The truth is that his retro sensibilities are easy to explain since he actually was one of the older class of french producers and a focal character in the development of the Grenoble scene (the only ones who actually played on even terms with the Munich guys during the first Gigolos Rising era). Alongside friends and collaborators Oxia, Human Body and The Hacker and with the support of 'Naughty' Moscatello and Al Ferox, since mid-90s they developed in their own Ozone label (and record store) an energetic mix of techno, hardcore and funky house, the latter especially through friendly BlackJack label (just check their roster). Later (1998, after the Daft Punk impact on Western civilization) Goodlife label was born, where this proto-crossover was further infused with the appropriate italo party feeling, electro futurism and EBM roughness to produce diamonds like Oxia's 'Body EP' or Arno Riva & DJ Speep's 'Sundown EP'. Every release actually has something to keep you interested.
Still, when I first tried 'Midnight Magic', his first album, I hadn't heard of Kiko yet, I just liked the cover (wish you could see the back side, I have to find a scanner...). I was left speechless, I bought the record and just run home. The vinyl version starts with 'Italomatic', which I kept playing for three or four years continuously until it got plowed from needle scratches and then I bought the 12'' and I still play it from time to time. The ultimate combination of techno rush, disco feeling, rough pumping beats and loud synth lines, one step beyond the relatively smooth Daft Punk mentality. 'Monique' (released separately as 12") is an excellent peak time electro techno track which went hit and 'Running Through The City' is perfect for those times you might just want to go instantly berserk without chemical support. And 'Burn Out' has the most accurate title I've encountered, a Blade Runnerish tidelike wave of power, pure synthesized emotions and deep fierce driving beats. Shit, I could write for this record for ever.
Later the Hot Banana label started as a poppier housey electro affair, with the adorable Sinema releases, but soon went oldschool and rough. A lot of old electro labels took the same course when 'electroclash' became a word in the mouth of every money-addict promoter and magenta and black was in every mag cover. House and electro started to sound silly when together, so people turned to the '80s italo sounds (which officiated the beginning of the now dominant 'cosmic' disco revival) or went hard. Soon Kiko was releasing hardly accessible hardcore EBM-style tracks with vocals and lately went modern.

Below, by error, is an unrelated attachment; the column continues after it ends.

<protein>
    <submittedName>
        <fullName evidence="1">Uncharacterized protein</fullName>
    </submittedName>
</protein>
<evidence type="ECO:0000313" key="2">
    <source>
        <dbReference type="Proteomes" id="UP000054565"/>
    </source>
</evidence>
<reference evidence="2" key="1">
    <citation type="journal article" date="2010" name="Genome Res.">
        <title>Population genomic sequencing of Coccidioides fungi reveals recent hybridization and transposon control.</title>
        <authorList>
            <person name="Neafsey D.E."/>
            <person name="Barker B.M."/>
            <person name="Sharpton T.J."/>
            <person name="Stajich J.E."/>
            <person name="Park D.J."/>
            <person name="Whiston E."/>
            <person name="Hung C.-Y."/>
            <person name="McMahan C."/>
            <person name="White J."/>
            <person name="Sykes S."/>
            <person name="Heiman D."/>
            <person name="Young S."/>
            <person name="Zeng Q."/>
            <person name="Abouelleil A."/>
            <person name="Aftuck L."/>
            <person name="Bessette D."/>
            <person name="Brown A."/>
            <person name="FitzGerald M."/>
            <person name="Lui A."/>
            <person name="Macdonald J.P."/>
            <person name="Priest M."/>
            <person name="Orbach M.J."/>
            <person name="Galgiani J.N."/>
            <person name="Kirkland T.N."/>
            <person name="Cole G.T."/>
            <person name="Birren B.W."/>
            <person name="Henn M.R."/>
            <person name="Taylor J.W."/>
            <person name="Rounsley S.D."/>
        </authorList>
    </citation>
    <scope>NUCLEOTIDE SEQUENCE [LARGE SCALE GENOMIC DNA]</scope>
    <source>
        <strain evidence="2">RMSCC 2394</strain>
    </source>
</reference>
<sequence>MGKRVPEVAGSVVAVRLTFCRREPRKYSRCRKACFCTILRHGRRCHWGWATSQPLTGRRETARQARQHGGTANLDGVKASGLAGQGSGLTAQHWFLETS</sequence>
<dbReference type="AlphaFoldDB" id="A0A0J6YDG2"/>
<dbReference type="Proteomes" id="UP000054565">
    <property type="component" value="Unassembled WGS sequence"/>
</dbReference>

Without judging him (how could I, anyway, he's a hero of mine) I think his peak was 'Midnight Magic', and that's why I'm presenting this to you. Though it may sound 'old' to some, (fat drums pumping, wall-of-sound production, fat synths, etc) it's still a marker of the french evolution of techno and a fine example of raw passion and inspiration. And it sounded like nothing else back then. It still doesn't, actually.
Kiko - 2001 Midnight Magic
Part 1 - Part 2
For more Goodlife albums, go there.
The first official part of Senor Coconut's 'career', in Rather Interesting label circa 1997.
Actually, some experiments had preceded this album in the same label (where almost all releases are by Uwe Schmidt). Unfortunately they were at that time unobserved, lost in the river of Atom pseudonyms, waiting for future recognition. Still, the impact on European electronic music and Pop culture of this Latin-infused Electro amalgam was so big that a lot of people felt the need to turn back and listen to Los Samplers, Eric Satin, etc., only to find out that Rather Interesting original records were sold for three digit numbers. I guess that especially after the YMO tribute album, Atom records are even more out of reach.
Anyway, thank your gods for the Multicolor re-releases and their support of certain South American artists like Villalobos, Jorge Gonzalez and Mambotur aka Pier Bucci & Argenis Brito.
Senor Coconut - 1997, El Gran Baile con...
(Multicolor re-issue, 2000)
Part 1 - Part 2